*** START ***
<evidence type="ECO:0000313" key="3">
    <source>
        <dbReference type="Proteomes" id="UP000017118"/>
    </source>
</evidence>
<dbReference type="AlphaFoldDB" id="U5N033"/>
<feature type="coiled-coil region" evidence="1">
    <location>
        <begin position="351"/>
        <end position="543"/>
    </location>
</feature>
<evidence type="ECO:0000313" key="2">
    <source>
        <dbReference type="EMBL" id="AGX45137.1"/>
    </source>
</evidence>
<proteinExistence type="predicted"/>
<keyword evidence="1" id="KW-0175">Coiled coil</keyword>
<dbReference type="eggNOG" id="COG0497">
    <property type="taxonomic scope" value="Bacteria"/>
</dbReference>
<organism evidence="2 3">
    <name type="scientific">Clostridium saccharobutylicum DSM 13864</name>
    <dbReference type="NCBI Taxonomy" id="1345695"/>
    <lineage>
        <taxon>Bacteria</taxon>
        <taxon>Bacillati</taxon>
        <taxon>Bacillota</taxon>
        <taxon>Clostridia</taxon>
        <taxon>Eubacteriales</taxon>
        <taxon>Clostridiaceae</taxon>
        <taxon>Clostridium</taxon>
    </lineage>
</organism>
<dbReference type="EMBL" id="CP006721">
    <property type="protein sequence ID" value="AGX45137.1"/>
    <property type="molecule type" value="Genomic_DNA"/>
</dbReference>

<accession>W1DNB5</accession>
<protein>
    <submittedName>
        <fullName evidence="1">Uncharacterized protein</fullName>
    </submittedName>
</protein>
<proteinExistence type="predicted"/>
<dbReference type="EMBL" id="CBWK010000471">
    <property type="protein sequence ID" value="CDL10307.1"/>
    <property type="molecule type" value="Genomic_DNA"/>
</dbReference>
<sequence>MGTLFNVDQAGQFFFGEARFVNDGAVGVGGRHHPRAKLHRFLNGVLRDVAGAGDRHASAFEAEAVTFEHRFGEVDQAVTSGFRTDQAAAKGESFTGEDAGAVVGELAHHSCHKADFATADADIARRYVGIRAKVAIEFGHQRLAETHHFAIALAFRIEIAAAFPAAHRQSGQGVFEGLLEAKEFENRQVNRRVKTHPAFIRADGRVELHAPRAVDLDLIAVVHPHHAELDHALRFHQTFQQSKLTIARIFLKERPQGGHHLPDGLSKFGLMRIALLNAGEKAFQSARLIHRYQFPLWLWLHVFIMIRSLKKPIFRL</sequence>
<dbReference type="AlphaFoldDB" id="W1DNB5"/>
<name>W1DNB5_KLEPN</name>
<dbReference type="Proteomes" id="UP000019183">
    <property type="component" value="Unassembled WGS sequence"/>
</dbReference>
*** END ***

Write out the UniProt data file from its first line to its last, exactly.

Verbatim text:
<evidence type="ECO:0000313" key="3">
    <source>
        <dbReference type="Proteomes" id="UP000017118"/>
    </source>
</evidence>
<dbReference type="AlphaFoldDB" id="U5N033"/>
<feature type="coiled-coil region" evidence="1">
    <location>
        <begin position="351"/>
        <end position="543"/>
    </location>
</feature>
<evidence type="ECO:0000313" key="2">
    <source>
        <dbReference type="EMBL" id="AGX45137.1"/>
    </source>
</evidence>
<proteinExistence type="predicted"/>
<keyword evidence="1" id="KW-0175">Coiled coil</keyword>
<dbReference type="eggNOG" id="COG0497">
    <property type="taxonomic scope" value="Bacteria"/>
</dbReference>
<organism evidence="2 3">
    <name type="scientific">Clostridium saccharobutylicum DSM 13864</name>
    <dbReference type="NCBI Taxonomy" id="1345695"/>
    <lineage>
        <taxon>Bacteria</taxon>
        <taxon>Bacillati</taxon>
        <taxon>Bacillota</taxon>
        <taxon>Clostridia</taxon>
        <taxon>Eubacteriales</taxon>
        <taxon>Clostridiaceae</taxon>
        <taxon>Clostridium</taxon>
    </lineage>
</organism>
<dbReference type="EMBL" id="CP006721">
    <property type="protein sequence ID" value="AGX45137.1"/>
    <property type="molecule type" value="Genomic_DNA"/>
</dbReference>

<accession>W1DNB5</accession>
<protein>
    <submittedName>
        <fullName evidence="1">Uncharacterized protein</fullName>
    </submittedName>
</protein>
<proteinExistence type="predicted"/>
<dbReference type="EMBL" id="CBWK010000471">
    <property type="protein sequence ID" value="CDL10307.1"/>
    <property type="molecule type" value="Genomic_DNA"/>
</dbReference>
<sequence>MGTLFNVDQAGQFFFGEARFVNDGAVGVGGRHHPRAKLHRFLNGVLRDVAGAGDRHASAFEAEAVTFEHRFGEVDQAVTSGFRTDQAAAKGESFTGEDAGAVVGELAHHSCHKADFATADADIARRYVGIRAKVAIEFGHQRLAETHHFAIALAFRIEIAAAFPAAHRQSGQGVFEGLLEAKEFENRQVNRRVKTHPAFIRADGRVELHAPRAVDLDLIAVVHPHHAELDHALRFHQTFQQSKLTIARIFLKERPQGGHHLPDGLSKFGLMRIALLNAGEKAFQSARLIHRYQFPLWLWLHVFIMIRSLKKPIFRL</sequence>
<dbReference type="AlphaFoldDB" id="W1DNB5"/>
<name>W1DNB5_KLEPN</name>
<dbReference type="Proteomes" id="UP000019183">
    <property type="component" value="Unassembled WGS sequence"/>
</dbReference>